L-R Joel Montague (Mendel), Natasha J Barnes (Cordelia), Laura Pitt-Pulford (Trina), Gemma Knight-Jones (Charlotte) & Daniel Boys (Marvin). Photos: The Standout Company
With the nation recovering from another season of Love Island, a musical with the tag line “Love can tell a million stories” seems incredibly relevant. Falsettos does have love triangles, break-ups and drama galore, however unlike the villa, this production has a cast overflowing with real talent examining all kinds of relationships to question what is love? It’s not one to be missed.
I have to confess, unlike much of the fan-filled audience, I knew nothing about Falsettos other than what I’d read online and on posters when going to The Other Palace theatre, but boy was I glad I did see it.
William Finn and James Lapine's Falsettos tells the story of a dysfunctional New York family. Marvin seems satisfied with his compassionate wife, Trina and a young son, Jason. However the family is soon broken apart, when Marvin reveals he is homosexual and leaves Trina for a man called Whizzer. Trina however ends up marrying the family psychiatrist, Mendel, and alongside lesbian neighbours Dr. Charlotte and Cordelia the Falsetto family of five are forced to come together and find a way of getting along. Falsettos feels like is could just be labelled an LGBTQ+ musical, however it is way more than that, in this production we are made to feel it is real life drama applicable to everyone.
While the majority of the production could easily be mistaken for current times, references to political figures, historical events of the time and short shorts, actually remind you that it is set in 1970s and as an audience you can’t help but question at times, how much things have changed? Among several poignant moments in the production my personal favourite was Trina singing about men and when will they grow up, which performed in a perfectly acted an unassuming way, seemed very topical.
As with all musicals you expect the vocals to be spot on and they certainly were, it even at times bordered on astounding. With a score that’s pretty much entirely song, with a huge range and incredibly challenging the whole cast made it sound effortless. But what makes a good musical great like this one is putting the ‘all’ alongside the music, and this production did not disappoint.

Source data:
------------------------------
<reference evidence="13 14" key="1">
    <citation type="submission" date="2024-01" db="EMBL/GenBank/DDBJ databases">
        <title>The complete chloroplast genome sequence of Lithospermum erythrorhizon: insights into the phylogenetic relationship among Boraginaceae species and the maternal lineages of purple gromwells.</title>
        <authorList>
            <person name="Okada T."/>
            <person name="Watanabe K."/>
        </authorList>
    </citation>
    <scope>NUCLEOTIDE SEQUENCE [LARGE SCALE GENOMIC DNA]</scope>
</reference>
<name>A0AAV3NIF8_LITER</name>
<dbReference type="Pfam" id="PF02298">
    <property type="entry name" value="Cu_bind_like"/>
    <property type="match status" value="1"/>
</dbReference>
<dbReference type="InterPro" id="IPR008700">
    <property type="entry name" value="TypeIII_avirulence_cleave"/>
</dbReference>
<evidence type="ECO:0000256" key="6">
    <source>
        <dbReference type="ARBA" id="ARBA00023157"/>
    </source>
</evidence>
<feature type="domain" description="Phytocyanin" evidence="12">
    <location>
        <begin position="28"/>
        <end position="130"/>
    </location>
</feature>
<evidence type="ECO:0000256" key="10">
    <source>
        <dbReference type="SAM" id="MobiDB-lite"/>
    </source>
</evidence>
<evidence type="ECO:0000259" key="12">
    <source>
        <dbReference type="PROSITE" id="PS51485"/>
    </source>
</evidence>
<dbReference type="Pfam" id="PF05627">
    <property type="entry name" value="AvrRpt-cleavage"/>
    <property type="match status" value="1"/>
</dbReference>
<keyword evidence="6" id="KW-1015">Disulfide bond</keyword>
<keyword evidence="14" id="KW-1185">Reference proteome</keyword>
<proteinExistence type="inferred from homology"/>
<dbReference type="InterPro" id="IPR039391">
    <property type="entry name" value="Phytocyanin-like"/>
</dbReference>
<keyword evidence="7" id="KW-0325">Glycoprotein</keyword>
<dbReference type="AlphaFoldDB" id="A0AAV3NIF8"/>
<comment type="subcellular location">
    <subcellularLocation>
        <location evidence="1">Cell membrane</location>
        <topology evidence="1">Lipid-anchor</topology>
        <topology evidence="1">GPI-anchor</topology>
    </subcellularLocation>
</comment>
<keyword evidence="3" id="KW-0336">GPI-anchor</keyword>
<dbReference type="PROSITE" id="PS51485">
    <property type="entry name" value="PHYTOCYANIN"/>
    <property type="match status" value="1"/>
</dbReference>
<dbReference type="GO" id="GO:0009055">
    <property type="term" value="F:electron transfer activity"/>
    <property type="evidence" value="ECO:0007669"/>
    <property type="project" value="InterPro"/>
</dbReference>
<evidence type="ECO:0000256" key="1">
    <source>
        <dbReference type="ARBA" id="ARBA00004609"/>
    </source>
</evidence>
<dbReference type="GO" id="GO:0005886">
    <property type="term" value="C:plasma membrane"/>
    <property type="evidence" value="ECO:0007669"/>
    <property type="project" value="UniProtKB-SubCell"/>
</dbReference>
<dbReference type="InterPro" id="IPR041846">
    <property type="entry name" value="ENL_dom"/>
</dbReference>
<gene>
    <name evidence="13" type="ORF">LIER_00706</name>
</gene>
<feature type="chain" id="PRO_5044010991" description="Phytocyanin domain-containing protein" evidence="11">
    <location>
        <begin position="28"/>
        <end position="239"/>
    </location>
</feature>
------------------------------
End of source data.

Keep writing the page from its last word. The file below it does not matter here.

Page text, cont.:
There was very nice use of dancing and movement to keep you visually engaged but for me the incredible acting of all the cast stole the show. With such a crazy range of emotions and relationships on show, the audience were taken on a journey with the characters that felt honest and true. Giving us high moment of hilarity and low moments of despair, I was totally gripped throughout and the audience was right to give a standing ovation, and I hope there will be many more to come.
With such a high standard of talent on show it seems wrong to single out any of the actors so massive congratulations and a personal thank you must go to Natasha J Barnes, Daniel Boys, Gemma Knight-Jones, Joel Montague, Laura Pitt-Pulford, Oliver Savile and Albert Atack. If I had to pick one moment of the production then I’m Breaking Down delivered by Laura Pitt-Pulford was absolutely superb and quite rightly brought the house down, setting the tone for everything to come.
Tara Overfield-Wilkinson and the whole creative team must have worked tirelessly to produce such a slick and intimate production, kudos to you all. I thought the clever use of staging allowed the action to flow across the small space seamlessly allowing the audience to be hit by the next vocal treat. My only regret is that it’s so action-packed and quick-fire I wasn’t able to leave singing a song on the train home.
If you haven’t booked to see Falsettos yet, do it before you miss your chance. It’s a musical that everyone can relate to and thoroughly enjoy so tell all your friends, I know I will be.